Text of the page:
One obvious effect of an economic downturn is that it nearly always leads to people looking harder to find bargains. Whether in their food shopping, household goods or indeed the cars they buy. Buyers trying to save money will look at lower costs in retail price, insurance, fuel and running costs, so it is hardly surprising that a greater percentage of cars sold during this recession have been in this economical category. Cars like the Citroën C1, VW Fox or Peugeot 107 are not only inexpensive new, they also represent great value as a 2-3 yr old used example, which in turn means they become very sought after.
If the trend and clamour (helped in large part by the scrappage incentive) for these types of cars continues car makers will be forced into designing and producing more cars like this far into the future. This will be good for drivers looking to drive fresh looking, nicely specified and, most importantly inexpensive smaller cars which are far cheaper to own. It could very well be the case that these type of small, economical cars increase even further in popularity as more and more people buy into environmental issues. But for every ying there must be a yang and from the car manufacturers and dealers point of view these cars could be far less profitable to sell putting far more stress on margins.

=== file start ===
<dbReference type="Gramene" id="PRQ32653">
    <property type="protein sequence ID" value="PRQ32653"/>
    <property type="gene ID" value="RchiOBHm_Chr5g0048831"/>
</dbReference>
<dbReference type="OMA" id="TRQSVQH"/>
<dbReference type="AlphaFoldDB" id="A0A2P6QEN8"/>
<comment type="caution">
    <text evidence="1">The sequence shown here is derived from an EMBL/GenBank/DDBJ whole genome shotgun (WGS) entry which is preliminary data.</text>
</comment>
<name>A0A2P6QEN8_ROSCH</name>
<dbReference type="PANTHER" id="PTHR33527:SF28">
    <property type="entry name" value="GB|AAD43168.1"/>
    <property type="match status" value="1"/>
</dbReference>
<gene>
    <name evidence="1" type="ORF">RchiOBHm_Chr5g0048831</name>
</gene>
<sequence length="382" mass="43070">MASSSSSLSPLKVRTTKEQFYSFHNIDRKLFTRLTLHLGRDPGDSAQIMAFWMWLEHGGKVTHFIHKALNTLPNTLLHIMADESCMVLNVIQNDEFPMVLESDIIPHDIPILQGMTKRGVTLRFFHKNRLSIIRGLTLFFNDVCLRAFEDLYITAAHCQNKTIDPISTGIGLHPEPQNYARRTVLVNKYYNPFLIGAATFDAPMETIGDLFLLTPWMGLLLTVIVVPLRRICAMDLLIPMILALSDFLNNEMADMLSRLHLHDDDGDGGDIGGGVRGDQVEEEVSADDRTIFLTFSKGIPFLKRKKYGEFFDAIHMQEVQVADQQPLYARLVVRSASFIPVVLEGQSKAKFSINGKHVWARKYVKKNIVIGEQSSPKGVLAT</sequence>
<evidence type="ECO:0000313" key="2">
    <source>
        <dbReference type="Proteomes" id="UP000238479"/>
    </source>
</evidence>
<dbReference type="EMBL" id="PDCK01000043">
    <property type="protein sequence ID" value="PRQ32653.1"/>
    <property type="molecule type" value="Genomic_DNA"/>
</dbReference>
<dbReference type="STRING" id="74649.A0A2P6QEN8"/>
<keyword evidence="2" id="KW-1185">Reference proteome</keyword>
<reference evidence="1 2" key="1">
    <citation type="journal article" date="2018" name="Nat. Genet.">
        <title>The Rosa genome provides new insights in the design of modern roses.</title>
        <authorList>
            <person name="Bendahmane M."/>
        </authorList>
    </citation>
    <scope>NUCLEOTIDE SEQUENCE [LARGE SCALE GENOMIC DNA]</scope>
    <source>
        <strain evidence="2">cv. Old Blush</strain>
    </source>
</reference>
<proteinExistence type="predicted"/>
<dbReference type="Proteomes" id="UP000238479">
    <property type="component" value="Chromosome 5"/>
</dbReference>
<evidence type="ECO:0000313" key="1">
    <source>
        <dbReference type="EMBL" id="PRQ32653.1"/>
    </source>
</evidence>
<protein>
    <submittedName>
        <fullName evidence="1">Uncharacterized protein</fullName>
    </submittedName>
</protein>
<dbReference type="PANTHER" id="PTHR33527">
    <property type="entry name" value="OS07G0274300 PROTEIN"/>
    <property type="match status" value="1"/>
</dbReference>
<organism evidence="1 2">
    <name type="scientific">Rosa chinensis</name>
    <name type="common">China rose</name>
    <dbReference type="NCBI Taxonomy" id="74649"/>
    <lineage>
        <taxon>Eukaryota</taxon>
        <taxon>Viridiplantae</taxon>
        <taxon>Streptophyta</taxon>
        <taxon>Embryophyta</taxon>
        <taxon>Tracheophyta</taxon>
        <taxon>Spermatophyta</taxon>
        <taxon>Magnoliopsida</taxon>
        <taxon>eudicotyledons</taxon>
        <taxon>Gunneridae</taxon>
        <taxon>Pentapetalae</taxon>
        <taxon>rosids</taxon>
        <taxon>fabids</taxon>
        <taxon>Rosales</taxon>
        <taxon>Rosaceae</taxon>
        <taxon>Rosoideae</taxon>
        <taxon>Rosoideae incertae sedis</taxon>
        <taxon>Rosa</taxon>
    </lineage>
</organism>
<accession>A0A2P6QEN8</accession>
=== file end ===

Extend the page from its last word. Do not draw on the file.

One other point to mention is that it stands to reason that buyers will increasingly look to ensure that the cars they buy have better residuals and finance providers being far more cautions in the RV’s they set on PCP packages. In the next 3 years cars like the Mini, Polo and the funky Fiat 500 will probably top the buyer’s lists with the likes of Kia and Hyundai continuing to barge into the market and the more obscure makes, which miss the boat in terms of image style or aspiration, will continue to struggle and ultimately fade to black.